Touches on the ball - giving only 4+GK on the field enables the players to touch the ball much more often than in a regular 11v11 or the recreational 7v7 game. Players will find the ball at their feet more often than ever before and will have just a split second to deal with it. ...and it's going on non-stop.

Foot skills - instead of touching the ball less than ten times in a 30 minutes outdoor half, during a Futsal game, players will be able to touch the ball close to a hundred times in each half. Their foot skills will develop rapidly: it is a constant passing game spiced up with some individual flair of dribbling skills.

Additional GK training - it will allow the goal keeper to be an active part of the team both in attacking and defending without any break. He/she won't have the chance to "zone out" and take a mental break.

Quick thinking - the ball and the players are moving fast. The minimal time to process the information presented by the actual situation demands quick execution. Also, at every restart the ball has to be released in less than 4 seconds.

Reading and anticipating the flow of the game - quicker thinking and responding will enhance the player's ability to read the flow of the game better and ahead of time. Playing proactively rather than just reacting to the game will bring success on the Futsal court, and will transfer over to the soccer field.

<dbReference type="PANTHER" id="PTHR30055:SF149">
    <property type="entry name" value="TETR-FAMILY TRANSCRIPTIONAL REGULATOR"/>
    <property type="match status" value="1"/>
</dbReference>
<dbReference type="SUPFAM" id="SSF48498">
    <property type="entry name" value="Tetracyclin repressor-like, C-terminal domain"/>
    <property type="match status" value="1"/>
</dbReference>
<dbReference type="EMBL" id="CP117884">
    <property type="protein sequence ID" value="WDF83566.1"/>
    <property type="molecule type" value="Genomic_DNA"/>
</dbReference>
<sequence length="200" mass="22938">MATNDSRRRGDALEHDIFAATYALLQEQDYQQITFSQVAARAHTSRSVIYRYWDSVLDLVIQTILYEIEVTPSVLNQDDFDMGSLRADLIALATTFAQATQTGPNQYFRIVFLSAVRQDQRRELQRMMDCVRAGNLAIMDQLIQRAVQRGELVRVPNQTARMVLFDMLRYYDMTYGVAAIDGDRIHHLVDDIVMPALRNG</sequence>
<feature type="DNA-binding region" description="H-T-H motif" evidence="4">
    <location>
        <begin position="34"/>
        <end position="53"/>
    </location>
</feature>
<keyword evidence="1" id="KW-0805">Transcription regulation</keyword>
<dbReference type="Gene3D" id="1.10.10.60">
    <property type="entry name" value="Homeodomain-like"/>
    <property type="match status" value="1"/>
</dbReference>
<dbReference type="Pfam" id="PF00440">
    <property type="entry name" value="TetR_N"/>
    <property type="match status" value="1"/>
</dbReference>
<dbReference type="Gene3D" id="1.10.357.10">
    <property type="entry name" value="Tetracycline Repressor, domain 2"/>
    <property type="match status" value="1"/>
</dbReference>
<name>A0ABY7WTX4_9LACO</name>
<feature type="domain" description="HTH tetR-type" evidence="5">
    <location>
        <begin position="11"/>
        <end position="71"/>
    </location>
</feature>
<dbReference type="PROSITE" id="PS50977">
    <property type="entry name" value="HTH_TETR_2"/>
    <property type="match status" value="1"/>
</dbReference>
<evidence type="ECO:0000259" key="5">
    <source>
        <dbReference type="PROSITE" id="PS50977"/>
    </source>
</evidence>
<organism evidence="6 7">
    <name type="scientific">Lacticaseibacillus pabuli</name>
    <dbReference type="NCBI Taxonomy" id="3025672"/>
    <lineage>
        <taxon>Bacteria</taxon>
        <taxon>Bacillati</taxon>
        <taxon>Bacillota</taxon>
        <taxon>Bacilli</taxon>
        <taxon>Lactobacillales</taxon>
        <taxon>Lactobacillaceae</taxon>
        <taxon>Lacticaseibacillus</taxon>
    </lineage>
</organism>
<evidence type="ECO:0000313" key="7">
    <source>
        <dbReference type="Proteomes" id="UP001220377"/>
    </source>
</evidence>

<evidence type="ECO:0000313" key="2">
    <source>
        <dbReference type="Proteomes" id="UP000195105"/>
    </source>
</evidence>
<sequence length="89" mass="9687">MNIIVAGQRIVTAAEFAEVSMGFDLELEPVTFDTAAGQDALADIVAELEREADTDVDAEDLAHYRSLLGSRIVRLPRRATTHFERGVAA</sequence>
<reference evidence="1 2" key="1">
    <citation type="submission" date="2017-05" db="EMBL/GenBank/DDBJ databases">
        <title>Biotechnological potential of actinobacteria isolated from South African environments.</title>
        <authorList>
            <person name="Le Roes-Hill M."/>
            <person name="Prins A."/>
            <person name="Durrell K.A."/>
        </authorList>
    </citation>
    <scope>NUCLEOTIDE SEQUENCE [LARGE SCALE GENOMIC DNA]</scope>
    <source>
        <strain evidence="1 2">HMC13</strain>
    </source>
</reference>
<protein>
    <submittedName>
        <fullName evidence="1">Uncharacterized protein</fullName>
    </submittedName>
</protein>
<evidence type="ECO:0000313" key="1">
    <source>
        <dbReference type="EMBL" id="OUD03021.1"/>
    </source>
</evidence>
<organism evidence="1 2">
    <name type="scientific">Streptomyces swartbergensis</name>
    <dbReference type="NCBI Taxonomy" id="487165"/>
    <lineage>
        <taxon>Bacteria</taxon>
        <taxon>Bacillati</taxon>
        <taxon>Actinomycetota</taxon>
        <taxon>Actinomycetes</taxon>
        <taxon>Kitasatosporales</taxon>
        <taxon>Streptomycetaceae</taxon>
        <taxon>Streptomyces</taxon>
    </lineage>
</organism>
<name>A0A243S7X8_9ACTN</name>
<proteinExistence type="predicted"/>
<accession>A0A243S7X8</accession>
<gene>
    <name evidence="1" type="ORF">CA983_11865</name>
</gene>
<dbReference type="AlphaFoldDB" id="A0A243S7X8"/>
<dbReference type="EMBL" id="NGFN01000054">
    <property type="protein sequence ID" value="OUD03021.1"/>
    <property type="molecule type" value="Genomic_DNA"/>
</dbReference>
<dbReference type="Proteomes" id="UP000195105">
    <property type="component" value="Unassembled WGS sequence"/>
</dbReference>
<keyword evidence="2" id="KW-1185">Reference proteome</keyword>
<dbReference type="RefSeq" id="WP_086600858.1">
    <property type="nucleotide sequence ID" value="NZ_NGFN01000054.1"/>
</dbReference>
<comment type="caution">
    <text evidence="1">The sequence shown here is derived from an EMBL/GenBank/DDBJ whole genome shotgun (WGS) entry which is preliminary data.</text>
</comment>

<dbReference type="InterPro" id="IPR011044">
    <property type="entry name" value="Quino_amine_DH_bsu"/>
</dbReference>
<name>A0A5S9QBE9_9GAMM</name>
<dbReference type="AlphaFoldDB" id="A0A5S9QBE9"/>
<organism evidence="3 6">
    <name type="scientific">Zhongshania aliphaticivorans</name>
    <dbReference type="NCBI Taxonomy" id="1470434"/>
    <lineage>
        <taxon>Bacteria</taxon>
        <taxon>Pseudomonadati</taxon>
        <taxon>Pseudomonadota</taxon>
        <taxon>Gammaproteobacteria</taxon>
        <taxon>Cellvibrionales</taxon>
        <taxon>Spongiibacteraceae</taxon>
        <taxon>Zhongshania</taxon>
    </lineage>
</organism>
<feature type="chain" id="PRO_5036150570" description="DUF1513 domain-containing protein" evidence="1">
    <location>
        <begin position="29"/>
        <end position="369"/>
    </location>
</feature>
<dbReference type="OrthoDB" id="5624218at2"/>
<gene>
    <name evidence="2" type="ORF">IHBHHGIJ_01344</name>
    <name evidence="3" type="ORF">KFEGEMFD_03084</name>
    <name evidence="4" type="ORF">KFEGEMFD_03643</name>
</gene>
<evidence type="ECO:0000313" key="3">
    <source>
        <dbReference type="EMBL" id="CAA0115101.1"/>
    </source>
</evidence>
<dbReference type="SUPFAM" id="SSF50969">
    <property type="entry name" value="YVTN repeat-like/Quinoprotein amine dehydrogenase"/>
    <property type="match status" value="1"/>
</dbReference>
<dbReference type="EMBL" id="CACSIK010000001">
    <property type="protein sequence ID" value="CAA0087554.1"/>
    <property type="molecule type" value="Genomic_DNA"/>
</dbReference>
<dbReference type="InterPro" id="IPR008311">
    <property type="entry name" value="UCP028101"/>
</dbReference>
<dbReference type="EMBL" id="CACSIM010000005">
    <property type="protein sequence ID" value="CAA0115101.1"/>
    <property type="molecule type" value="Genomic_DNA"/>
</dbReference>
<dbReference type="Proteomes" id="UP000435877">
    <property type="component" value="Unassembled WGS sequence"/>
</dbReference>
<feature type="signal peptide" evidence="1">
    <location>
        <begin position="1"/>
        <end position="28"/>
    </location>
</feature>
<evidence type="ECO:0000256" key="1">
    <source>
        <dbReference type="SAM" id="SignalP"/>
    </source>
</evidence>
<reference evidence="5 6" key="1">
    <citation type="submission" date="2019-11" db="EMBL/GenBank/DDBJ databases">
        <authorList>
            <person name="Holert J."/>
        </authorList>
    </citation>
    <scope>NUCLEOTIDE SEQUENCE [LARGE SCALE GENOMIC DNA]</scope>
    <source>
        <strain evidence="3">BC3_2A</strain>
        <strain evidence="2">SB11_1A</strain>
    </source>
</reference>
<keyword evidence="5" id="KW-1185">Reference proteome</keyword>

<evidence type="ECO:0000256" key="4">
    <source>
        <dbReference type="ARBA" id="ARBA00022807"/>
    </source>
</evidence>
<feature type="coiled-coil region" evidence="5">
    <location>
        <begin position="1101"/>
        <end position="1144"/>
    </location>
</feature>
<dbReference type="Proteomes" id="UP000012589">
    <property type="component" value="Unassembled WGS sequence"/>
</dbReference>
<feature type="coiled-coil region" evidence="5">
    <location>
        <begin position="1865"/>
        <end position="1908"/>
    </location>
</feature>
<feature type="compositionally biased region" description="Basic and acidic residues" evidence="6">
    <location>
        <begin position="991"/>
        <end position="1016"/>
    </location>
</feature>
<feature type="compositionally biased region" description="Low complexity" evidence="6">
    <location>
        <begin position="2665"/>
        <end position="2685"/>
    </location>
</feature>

Transition - teams attack and defend together. In soccer (in the 11v11 game also!) once we lose the ball we are all defenders, when we win the ball back now we are all attackers. Given the small number of players and the tight space provided, in Futsal this is more emphasized. Winning and losing possession of the ball will happen quickly; hence changing gears from defense to attack and attack to defense require super fast execution in the mind and in the feet.

Small-sided environment & Tactical awareness - the players will be exposed to numerous 1v1, 1v2, 2v1, 2v2 situations. These are key elements of the 11v11 game also. If a team and its players are not good in 1v1 and 2v2 situations, and if they can not perform efficiently and successfully in those small fragments of the game, then they won't be able to perform successfully on the big field when they play the 11v11 game.